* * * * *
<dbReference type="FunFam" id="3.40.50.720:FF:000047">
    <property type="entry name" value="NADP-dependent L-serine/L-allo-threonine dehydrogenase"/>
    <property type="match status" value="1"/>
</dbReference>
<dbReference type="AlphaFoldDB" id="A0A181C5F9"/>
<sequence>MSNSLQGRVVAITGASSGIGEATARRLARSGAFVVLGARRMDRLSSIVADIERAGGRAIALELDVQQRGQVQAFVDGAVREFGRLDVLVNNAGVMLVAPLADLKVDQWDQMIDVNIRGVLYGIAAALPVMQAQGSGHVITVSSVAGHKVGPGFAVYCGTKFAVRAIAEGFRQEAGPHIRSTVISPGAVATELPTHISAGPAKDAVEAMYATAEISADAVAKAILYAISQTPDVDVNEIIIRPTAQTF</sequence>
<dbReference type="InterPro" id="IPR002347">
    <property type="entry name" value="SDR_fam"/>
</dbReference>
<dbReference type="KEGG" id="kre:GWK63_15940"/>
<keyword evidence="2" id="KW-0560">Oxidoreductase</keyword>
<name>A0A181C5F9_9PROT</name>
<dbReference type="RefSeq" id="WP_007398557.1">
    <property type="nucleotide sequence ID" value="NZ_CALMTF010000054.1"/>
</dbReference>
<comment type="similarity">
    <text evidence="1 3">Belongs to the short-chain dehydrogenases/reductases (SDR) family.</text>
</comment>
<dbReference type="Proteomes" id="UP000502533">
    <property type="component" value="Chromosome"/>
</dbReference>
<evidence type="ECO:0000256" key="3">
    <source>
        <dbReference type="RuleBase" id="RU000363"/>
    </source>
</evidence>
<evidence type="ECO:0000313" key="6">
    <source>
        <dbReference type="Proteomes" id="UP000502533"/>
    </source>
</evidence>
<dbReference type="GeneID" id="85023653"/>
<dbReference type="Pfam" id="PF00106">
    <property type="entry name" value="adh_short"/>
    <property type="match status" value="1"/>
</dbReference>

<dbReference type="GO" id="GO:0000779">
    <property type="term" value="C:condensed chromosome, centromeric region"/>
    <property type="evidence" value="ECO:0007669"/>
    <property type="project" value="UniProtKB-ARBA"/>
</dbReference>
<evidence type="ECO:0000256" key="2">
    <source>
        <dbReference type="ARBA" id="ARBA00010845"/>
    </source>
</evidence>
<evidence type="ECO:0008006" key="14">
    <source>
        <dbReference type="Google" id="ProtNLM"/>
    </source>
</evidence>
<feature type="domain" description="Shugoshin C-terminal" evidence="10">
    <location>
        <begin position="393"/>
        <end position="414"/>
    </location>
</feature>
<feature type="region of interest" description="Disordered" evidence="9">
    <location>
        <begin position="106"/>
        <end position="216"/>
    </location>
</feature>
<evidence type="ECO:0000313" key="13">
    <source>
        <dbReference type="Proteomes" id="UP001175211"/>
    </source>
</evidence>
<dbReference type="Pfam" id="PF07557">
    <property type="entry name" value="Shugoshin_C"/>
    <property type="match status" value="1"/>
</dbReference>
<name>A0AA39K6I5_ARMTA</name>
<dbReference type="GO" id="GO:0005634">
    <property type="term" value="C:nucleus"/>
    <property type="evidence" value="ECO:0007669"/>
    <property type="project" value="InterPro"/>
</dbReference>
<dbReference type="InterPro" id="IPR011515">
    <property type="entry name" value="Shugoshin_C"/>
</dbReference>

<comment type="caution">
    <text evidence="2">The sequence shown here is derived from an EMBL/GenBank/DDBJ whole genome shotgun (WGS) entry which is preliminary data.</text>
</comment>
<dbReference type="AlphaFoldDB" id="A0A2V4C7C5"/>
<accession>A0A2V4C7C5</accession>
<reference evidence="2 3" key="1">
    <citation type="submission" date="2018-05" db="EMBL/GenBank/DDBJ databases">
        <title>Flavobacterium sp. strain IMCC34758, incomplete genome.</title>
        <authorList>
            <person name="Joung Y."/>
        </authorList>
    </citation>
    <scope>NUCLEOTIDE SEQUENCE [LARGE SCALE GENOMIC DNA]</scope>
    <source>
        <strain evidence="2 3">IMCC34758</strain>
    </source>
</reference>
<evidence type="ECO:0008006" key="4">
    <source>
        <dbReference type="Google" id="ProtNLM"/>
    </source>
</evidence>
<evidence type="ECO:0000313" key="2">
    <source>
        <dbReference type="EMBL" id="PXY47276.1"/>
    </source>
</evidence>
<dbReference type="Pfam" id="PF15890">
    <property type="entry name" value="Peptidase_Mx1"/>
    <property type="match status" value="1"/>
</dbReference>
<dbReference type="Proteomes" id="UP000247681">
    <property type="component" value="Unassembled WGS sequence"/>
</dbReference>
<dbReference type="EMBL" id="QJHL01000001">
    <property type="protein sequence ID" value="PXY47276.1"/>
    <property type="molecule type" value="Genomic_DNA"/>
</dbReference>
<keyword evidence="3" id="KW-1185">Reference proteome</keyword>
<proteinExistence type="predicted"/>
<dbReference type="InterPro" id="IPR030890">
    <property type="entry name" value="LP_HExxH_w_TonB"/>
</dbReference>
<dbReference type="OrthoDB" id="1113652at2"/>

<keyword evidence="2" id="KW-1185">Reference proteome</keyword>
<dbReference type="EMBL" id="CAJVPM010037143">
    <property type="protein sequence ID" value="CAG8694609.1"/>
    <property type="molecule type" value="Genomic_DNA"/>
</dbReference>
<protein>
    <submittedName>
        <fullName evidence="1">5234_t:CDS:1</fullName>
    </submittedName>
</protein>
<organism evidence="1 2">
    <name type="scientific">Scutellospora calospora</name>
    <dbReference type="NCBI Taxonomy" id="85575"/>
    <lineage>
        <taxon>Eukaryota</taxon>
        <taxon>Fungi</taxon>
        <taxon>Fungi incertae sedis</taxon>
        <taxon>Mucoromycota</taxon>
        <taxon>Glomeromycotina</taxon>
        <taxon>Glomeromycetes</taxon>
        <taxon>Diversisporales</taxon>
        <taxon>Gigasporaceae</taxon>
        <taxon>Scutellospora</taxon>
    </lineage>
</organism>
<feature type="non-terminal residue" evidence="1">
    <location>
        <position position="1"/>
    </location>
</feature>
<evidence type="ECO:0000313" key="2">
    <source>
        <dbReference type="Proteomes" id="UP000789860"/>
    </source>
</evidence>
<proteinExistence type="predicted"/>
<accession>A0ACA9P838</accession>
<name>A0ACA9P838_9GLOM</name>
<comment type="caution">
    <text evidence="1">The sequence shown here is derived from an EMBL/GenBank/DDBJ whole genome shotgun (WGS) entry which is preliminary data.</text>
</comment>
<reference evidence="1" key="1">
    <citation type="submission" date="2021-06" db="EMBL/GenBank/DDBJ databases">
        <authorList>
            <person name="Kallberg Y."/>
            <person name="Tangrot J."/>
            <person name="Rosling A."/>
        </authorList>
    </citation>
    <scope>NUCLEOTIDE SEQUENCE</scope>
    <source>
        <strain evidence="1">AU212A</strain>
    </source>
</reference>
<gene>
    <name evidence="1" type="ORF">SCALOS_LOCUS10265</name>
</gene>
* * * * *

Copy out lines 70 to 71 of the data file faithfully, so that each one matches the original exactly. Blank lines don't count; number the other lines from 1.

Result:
    <property type="entry name" value="Shugoshin_C"/>
    <property type="match status" value="1"/>